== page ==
Yesterday saw the end of operations at Areva's Georges Besse diffusion enrichment plant following 33 years of service.
Georges Besse saw "uninterrupted operation" since 1979 and had met the enrichment needs of around 100 power reactors in France and around the world, said Areva. The plant is owned by Areva subsidiary Eurodif, which counts 40.3% ownership by foreign partners.
Uranium enrichment is the process of raising the concentration of uranium-235 in a feedstock from a natural level of about 0.7% to the 3-5% required for use as fuel in light-water reactors. Georges Besse did this by the gaseous diffusion, which is now being supplanted worldwide by centrifuge systems that require far less energy.
Accordingly, Areva is bringing online the centrifuge-based Georges Besse II plant. This has a current installed capacity of 1.5 million SWU per year, slated to reach 7.5 million SWU per year in 2016. This plant is owned by SET (Société d’Enrichissement du Tricastin, Tricastin Enrichment Company), which also counts several foreign shareholders.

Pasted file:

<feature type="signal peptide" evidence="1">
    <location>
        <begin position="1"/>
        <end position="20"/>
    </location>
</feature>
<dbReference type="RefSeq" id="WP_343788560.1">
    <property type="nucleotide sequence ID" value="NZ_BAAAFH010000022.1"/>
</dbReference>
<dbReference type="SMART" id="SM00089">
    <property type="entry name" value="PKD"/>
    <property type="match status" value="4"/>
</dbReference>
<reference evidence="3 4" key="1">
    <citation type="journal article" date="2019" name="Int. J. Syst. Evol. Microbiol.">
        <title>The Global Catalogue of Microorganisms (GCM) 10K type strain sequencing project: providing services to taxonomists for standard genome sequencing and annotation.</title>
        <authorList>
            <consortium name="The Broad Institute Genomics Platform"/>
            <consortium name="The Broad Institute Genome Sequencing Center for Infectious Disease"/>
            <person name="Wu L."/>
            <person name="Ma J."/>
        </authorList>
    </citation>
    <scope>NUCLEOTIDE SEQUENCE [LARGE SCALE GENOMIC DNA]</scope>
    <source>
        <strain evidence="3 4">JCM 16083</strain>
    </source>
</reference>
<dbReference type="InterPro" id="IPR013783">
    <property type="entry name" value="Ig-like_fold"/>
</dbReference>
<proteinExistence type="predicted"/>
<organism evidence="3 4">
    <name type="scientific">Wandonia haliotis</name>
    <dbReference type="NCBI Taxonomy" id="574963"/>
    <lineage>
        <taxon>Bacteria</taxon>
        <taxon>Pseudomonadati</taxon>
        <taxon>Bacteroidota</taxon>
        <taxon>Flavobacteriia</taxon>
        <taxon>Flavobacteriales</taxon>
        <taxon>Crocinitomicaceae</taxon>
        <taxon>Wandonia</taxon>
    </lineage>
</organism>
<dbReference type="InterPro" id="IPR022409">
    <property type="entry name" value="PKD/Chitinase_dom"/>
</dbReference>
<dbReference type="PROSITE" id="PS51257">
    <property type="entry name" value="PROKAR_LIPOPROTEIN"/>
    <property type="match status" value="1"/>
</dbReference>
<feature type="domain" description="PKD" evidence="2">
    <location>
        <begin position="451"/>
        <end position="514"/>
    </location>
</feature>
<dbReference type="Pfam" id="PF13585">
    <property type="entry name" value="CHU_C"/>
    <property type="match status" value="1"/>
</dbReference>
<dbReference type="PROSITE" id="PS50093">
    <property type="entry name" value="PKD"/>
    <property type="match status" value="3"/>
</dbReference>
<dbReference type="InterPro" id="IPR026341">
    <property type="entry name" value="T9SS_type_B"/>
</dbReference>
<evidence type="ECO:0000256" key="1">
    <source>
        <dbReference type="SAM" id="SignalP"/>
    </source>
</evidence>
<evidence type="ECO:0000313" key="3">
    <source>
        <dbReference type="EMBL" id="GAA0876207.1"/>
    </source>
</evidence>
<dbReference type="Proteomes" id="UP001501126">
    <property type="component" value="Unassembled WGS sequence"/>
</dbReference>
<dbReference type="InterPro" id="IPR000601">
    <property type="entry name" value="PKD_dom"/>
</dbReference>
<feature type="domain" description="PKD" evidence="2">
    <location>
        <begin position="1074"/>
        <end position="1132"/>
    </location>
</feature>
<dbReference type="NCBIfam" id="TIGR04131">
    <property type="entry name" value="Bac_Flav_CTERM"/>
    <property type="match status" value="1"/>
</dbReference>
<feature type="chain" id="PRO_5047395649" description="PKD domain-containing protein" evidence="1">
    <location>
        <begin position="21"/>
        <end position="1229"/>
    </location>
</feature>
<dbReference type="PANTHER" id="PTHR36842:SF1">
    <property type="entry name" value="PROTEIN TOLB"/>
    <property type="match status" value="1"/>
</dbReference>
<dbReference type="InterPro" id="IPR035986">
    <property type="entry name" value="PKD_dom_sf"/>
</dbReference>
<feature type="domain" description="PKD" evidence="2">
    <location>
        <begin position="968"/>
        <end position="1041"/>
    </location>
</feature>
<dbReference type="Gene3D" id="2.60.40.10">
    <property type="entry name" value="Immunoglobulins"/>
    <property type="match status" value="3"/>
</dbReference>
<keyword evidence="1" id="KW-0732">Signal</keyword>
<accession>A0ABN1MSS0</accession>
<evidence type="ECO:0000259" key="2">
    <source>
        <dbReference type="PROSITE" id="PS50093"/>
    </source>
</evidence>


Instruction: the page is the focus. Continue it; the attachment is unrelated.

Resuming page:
|Tricastin (Image: Areva)
Georges Besse and Georges Besse II are located at the Tricastin complex in southeastern France, which is also home to several other nuclear facilities. EDF owns the four Tricastin nuclear power reactors that supply 3590 MWe. Areva's Comhurex plant converts uranium oxide powder into uranium hexafluoride gas ready for the enrichment process. The Areva Pierrelatte facility handles and stores depleted uranium recovered from defluorination after enrichment, and from processing of used nuclear fuel. Also part of Pierrelatte, the FBFC-CERCA plant produces structural parts for nuclear fuel assemblies. SOCATRI recovers uranium from used enrichment components and treats industrial discharges from the site. In total over 2500 people work at Tricastin.
Researched and written
by World Nuclear News